There are four traps that incumbent innovators often fall into. First, their managers are usually trapped in a dominant logic on which they base decisions and miss innovation opportunitoes that come from defying the dominant logic. Second, successful incumbents (especially if they created the status quo) risk being overconfident in their own insights and networks, which means they miss smart new ideas they’re not plugged into. Third, they too often rely on people like themselves, thereby ignoring the creativity dividend that comes with diversity. Finally, they may well be locked into a dominant culture rooted in the dominant model, which imposes social penalties on people who depart from standard practice.
There’s a good reason why we’re suspicious of new ideas: Many are unrealistic. But over time managers get conditioned to discounting anything that isn’t familiar. They dismiss ideas that challenge their assumptions about how the world works, make judgments based on stereotyping, and create cultures that limit their choices.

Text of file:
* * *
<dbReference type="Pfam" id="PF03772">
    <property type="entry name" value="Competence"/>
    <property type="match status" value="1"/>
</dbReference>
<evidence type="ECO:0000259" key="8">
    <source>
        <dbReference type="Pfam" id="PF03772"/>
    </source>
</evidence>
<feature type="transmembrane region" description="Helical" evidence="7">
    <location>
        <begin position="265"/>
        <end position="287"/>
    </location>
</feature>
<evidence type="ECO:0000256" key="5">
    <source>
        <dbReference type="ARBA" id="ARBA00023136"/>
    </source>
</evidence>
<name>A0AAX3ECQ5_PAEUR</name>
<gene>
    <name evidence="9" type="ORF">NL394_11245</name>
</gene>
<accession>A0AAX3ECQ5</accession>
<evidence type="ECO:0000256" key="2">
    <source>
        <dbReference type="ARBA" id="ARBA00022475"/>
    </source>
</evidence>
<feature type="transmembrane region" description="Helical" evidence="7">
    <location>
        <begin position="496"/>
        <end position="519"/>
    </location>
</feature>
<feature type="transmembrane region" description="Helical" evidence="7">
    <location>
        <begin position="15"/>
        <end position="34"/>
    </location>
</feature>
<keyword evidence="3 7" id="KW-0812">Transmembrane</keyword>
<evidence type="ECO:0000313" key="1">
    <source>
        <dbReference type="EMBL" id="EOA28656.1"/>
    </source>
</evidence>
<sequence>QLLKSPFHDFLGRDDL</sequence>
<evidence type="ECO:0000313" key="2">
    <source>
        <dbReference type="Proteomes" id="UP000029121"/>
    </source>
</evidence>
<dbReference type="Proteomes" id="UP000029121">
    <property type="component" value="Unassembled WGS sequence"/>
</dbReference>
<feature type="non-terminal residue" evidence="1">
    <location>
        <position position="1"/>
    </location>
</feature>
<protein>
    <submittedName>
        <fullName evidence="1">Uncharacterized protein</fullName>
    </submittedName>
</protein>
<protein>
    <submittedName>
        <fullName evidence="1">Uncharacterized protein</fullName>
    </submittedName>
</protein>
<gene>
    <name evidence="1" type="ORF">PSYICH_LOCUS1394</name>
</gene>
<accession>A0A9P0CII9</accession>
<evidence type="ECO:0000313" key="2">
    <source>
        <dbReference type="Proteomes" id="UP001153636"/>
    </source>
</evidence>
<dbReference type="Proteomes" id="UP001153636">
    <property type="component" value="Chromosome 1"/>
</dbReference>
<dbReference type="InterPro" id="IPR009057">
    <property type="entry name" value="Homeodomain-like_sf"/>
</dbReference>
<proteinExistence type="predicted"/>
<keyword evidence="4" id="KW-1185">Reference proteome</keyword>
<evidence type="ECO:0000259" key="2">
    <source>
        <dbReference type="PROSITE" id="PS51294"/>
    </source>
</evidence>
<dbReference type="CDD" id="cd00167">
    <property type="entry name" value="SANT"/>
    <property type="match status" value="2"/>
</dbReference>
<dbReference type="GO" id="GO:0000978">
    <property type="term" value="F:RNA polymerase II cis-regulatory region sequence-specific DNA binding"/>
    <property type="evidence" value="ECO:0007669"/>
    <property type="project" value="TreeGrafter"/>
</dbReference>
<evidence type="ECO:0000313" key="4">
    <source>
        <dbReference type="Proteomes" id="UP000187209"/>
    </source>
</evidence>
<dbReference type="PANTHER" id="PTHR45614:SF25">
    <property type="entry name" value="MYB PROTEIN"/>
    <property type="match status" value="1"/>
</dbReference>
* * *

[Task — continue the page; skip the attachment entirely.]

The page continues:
The secret to avoiding these traps is to become a smart contrarian – someone who looks for business practices that don’t make sense, who’s not too reliant on a small group of like-minded people, who can embrace diversity, and who’s happier on the sidelines. Let’s look at what that involves.